These and other objects and advantages of the invention, as well as the details of an illustrative embodiment, will be more fully understood from the following description and drawings, in which:
FIG. 1 is a side elevation, in section, showing apparatus incorporating the invention;
FIG. 2 is a side elevation in section, of a check valve ball cage, as seen in FIG. 1;
FIG. 3 is an end elevation on lines 3--3 of FIG. 2;
FIG. 4 is an enlarged side elevation of a check valve spring used in FIG. 1;
FIG. 5 is a frontal elevation of the FIG. 3 spring, taken on lines 4--4 of FIG. 3.
FIG. 6 is a flow diagram showing operation of the FIG. 1 apparatus during a reverse flush through the heater core, engine block and water pump; and
FIG. 7 is a flow diagram showing operation of the FIG. 1 apparatus during a reverse flush through the radiator core.
In accordance with the invention, a machine cooling system is to be supplied with a controlled pressurized flow mixture of cleaning liquid and gas bubbles. As seen in FIG. 6, the machine cooling system is by way of example, shown as including an internal combustion engine cooling system. Thus, an engine 10 has a block 11, defining coolant passages through which liquid coolant (such as water) is adapted to pass; a radiator 12; and a liquid coolant (i.e. water for example) pump 13 connected to pump coolant between the block and radiator, as via lines 14 and 15. Also shown, is a heater 16 (to heat a vehicle for example) connected at 17 with the block 11. Typically, the water pump may be connected with the heater via a hose; however, the latter is shown as cut at 19 so that the hose is formed as sections 19a and 19b. A valve is shown at 20 in hose 17.
In accordance with one aspect of the invention, means indicated at 21 is connected with the hose or duct 19a in FIG. 6, or alternatively with the hose or duct 19b in FIG. 7, to supply a controlled pressurized flow mixture of cleaning liquid and gas bubbles, such means comprising a generally tubular body 22 having a high pressure liquid inlet 23 at one end, and a low pressure flow mixture outlet at its opposite end 24. Such means also includes a gas passage associated with the body to supply a side stream of gas into the body to mix with the pressurized liquid flowing to the outlet 24. A source of high pressurized liquid is shown schematically at 25, such liquid commonly consisting of water at a pressure of between 15 and 100 psi. The source 25 may be considered to include a pressure regulator, if desired. However, such a regulator is not necessary since the design configuration of the body allows for the release of excess liquid pressure when machinery cooling system safe working pressure is exceeded, such safe pressure normally considered to be between 10 psi and 20 psi; the excess pressure is released at point 27 in a reverse flow through the gas passage. The source of gas, commonly consisting of air, is indicated schematically at 26 introducing the side stream at 27 to the body; and in accordance with a further feature of the invention, the source may comprise an air aspirator built into the body 22, as for example in the manner to be described.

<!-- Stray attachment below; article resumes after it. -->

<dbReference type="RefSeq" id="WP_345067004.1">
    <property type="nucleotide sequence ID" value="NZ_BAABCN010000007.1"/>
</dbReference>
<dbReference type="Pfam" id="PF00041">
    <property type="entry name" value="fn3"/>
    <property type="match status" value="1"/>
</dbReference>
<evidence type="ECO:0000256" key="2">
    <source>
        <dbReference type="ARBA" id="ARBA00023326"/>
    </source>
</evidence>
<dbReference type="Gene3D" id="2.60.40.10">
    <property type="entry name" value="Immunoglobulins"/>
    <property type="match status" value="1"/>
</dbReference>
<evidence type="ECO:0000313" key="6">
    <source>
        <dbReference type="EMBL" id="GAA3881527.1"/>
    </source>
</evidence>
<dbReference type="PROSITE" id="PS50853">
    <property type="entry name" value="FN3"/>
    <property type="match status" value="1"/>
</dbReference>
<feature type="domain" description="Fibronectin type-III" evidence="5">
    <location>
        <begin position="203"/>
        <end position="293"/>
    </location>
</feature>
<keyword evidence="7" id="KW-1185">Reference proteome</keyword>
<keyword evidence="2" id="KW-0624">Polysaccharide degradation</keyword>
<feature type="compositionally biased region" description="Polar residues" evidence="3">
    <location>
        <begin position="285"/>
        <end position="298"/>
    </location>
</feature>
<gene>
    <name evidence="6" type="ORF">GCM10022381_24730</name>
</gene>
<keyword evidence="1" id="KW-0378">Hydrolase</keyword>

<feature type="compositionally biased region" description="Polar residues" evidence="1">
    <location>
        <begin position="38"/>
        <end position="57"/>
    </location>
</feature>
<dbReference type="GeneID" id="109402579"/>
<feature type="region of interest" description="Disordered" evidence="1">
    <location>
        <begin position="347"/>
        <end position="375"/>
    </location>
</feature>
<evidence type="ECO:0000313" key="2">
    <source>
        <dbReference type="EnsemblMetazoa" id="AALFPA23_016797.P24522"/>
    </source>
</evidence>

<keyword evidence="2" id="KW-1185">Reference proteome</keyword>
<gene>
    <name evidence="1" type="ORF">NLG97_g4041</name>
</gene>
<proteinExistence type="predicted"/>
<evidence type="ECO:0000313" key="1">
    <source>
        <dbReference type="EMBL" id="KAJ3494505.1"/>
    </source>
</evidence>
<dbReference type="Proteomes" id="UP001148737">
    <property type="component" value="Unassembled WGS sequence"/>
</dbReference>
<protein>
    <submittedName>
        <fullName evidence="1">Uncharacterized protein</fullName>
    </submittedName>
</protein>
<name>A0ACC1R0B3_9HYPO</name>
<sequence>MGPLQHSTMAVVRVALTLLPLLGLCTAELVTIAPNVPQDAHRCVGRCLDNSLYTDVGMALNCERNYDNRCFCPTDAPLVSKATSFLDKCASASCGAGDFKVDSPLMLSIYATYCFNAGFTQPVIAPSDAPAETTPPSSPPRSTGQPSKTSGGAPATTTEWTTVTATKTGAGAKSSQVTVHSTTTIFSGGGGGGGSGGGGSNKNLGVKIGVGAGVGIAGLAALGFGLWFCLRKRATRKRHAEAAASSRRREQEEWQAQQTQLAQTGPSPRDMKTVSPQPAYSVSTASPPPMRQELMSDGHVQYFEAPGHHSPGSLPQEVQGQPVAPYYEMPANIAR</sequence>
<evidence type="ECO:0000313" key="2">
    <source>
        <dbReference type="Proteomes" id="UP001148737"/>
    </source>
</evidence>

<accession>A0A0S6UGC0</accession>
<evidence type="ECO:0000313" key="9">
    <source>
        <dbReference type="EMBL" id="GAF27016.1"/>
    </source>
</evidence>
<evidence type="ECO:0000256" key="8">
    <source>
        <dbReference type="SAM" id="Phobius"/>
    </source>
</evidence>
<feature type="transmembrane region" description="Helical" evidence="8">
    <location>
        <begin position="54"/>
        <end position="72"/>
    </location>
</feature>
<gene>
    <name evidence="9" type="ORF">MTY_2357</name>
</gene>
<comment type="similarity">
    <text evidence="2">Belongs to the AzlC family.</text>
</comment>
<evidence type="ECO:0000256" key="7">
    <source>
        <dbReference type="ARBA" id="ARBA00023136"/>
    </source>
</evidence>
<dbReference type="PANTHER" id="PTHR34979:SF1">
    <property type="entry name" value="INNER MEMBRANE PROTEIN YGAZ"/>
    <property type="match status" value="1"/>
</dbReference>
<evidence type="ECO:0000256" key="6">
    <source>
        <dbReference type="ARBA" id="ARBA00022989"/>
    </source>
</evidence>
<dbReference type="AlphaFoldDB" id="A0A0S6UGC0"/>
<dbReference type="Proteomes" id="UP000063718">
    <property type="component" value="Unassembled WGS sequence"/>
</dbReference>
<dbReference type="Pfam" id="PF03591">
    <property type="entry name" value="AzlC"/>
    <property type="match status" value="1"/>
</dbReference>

If FIG. 6, the flow mix passes reversely through the hose section 19a, heater core 16, engine block 11, and water pump 13, to be vented to waste at 28. In FIG. 7, the flow mix passes reversely through the hose section 19b, water pump 13, and radiator 12 to vent at 29. In this case, the hose 30 normally connecting the block and radiator is disconnected at 31. The gas or air bubbles collapse and expand to scrub the interior of the components passing the flow, to efficiently remove scale, rust, and other deposits from the system being flushed. If desired, chemical cleaner can be added to the radiator prior to flushing. Note that unit or means 21 is fully portable and easily connected in series with the hose or duct sections 19a and 19b, as desired, whereby a user may readily and easily flush his own machinery, such as internal combustion engine cooling and heating system components.
Turning to FIG. 1, an unusually advantageous example of unit 21 is shown in greater detail. It includes body 22 defined by three body sections 22a, 22b, and 22c interfitting in telescopic relation. Such body sections may be considered to define a compact, efficient combination that includes:
(a) an outlet portion (22a) coupled to an end of the duct (19a for example)
(b) an inlet portion (22c) to receive pressurized fluid from a flush liquid source line 32, for flow to duct 19a,
(c) aspirating means associated with said body means to aspirate air into the pressurized fluid flow into the duct,
(d) an excess pressure release port associated with said body to release pressure in duct 22a above a predetermined level,
(e) an anti-siphon release port associated with said body to prevent backflow of flush liquid from the duct into the source line, and
(f) check valve means associated with the body means to pass the pressurized flow in the body to the duct and to block reverse flow from the duct into the source line.